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21 Jan

Kiryl Kascian (Belarus)
Belarusian Review, 29.01.2014

Belarus – EU: how to deal with the outsider?

In the editorial to the recent issue of Belarusian Review (vol. 25, issue 4), Hanna Vasilevich and I argue that Belarus remains in the “second tier” of the EU Eastern Partnership initiative (EaP). This secondary Belarusian position has been erroneously interpreted as an argument for Belarus to have no other choice than to be under the influence of Putin’s Russia.

Belarus-EU relations can and should be measured through the prism of the EU Eastern Partnership initiative because they are conducted within its framework with all related peculiarities. Within the EU perspective, Belarus is an outsider even in the “second tier” of the Eastern Partnership. The main measurement in this situation is the stance of each EaP country towards negotiating, initiating, and signing of the association agreements, including a Deep and Comprehensive Free Trade part, since these agreements in the view of the EU are to provide a detailed framework and guidelines for the significant range of political, economic, and social reforms in each country of the EU Eastern Neighbourhood. To demonstrate the current peripheral status of Belarus it is enough to refer to the Programme of the Lithuanian Presidency of the Council of the European Union. The Programme substantially covers the issue of Eastern Partnership which is referred to as “one of the key priorities of the Lithuanian Presidency.” At the same time, Belarus remains the only country among the EU Eastern Partners that is not specifically mentioned in the Programme. All the other five countries are measured through the prism of their progress in negotiating association agreements, including Azerbaijan, “tangible progress” in negotiations with which was expected.

Thus, although Lithuania remains one of the most active advocates in the EU for further developing relations with the Eastern Partnership countries and despite the agenda of the Lithuanian Presidency, which put the EU-EaP relations among its priorities, it is clear that the EU has neither expected anything from Belarus, nor had any strategy toward it. Hence, Belarus-EU relations within the context of the Lithuanian Presidency can be described as ad hoc actions that were at best planned for the short term.

This situation has three dimensions. First, it seems that the EU got used to the current status quo in its relations with Belarus. Second, should any significant political changes in Belarus ever happen, the EU seems to lack any well-developed strategy in its relations with this eastern neighbour. Third, in a situation where the Eastern Partnership appears among EU priorities only if one of the committed states (such as Czech Republic, Lithuania, Poland, or Sweden) takes over the Presidency of the Council of the European Union, it is very likely that the EU would not be able to react swiftly and effectively to comprehensively support changes in Belarus and prove its status as an important player in the EaP region.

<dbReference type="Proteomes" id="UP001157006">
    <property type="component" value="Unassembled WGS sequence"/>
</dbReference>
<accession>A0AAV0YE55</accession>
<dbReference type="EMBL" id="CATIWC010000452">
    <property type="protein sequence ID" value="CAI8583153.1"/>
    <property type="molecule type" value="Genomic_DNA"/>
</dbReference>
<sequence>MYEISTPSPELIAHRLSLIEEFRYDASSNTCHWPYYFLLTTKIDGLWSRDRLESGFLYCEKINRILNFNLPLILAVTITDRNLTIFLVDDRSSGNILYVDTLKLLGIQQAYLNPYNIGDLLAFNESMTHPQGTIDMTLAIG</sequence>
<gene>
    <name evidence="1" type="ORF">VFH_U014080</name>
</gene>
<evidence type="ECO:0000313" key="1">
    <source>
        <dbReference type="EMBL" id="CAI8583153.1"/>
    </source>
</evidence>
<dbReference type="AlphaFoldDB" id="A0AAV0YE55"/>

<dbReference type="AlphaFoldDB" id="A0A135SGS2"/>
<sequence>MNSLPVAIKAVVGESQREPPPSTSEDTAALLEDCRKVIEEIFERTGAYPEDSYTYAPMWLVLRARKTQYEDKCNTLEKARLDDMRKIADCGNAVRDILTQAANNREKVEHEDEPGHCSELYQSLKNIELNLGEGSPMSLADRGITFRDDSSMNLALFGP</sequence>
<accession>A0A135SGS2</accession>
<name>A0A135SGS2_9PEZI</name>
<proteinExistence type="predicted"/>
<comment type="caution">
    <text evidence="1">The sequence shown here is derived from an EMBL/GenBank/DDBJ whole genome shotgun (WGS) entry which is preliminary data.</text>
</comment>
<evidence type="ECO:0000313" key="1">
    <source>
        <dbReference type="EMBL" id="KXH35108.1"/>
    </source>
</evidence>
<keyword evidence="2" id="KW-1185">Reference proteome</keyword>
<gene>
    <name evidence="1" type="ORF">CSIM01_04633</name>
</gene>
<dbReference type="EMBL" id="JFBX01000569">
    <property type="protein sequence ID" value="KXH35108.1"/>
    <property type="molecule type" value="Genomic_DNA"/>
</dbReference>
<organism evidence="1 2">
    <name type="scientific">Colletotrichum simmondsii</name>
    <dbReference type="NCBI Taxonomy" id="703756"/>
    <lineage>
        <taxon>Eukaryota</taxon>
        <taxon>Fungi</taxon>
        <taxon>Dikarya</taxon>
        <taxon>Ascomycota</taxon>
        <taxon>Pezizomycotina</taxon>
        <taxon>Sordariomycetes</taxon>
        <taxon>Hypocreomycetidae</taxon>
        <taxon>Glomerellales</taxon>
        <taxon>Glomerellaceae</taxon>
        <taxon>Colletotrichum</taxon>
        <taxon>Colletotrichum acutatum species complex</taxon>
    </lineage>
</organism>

Belarus’ (and others EaP countries’) geopolitical location is mainly seen through the prism of geopolitical rivalry between the EU and Russia. Recent events in Ukraine (after its authorities decided to postpone signing the EU-Ukraine association agreement), Armenia (decision to join the Customs Union) and Moldova (decision of the Transnistrian authorities to adopt Russian legislation and recognize its supremacy) have not only proven the effectiveness of Russian foreign policy but confirmed the incapability of the EU to respond promptly to the situation and effectively to counterbalance Russian endeavours to engage these countries.

In practice it means that in order not to lose momentum the EU should reframe its policies towards its Eastern Neighbourhood, which would also require significant changes of its attitudes. This EU “reality self-check” should be based on the principle that the Union should not see itself as an “elite club,” since this approach results in the overestimation of actual possibilities and negatively affects its policies. The primary focus of the new policies should be concentrated on the actual promotion of freedom of movement and people-to-people contacts, including real liberalization of the EU visa regime with the Eastern Partners. Thus, it is the EU itself that should first undertake measures in this field to become more open to the societies of its eastern neighbours regardless of the nature and agenda of its domestic political regimes. Already in a mid-term perspective, these measures might potentially enhance the level of political cooperation and this natural process could intensify rapprochement between the EU and its eastern neighbours.

This article first appeared in http://belaruspoliticsdotcom.wordpress.com/2014/01/08/belarus-eu-how-to-deal-with-the-outsider/ and is reproduced here with permission.

Originally published: http://thepointjournal.com/output/index.php?art_id=288&spr_change=eng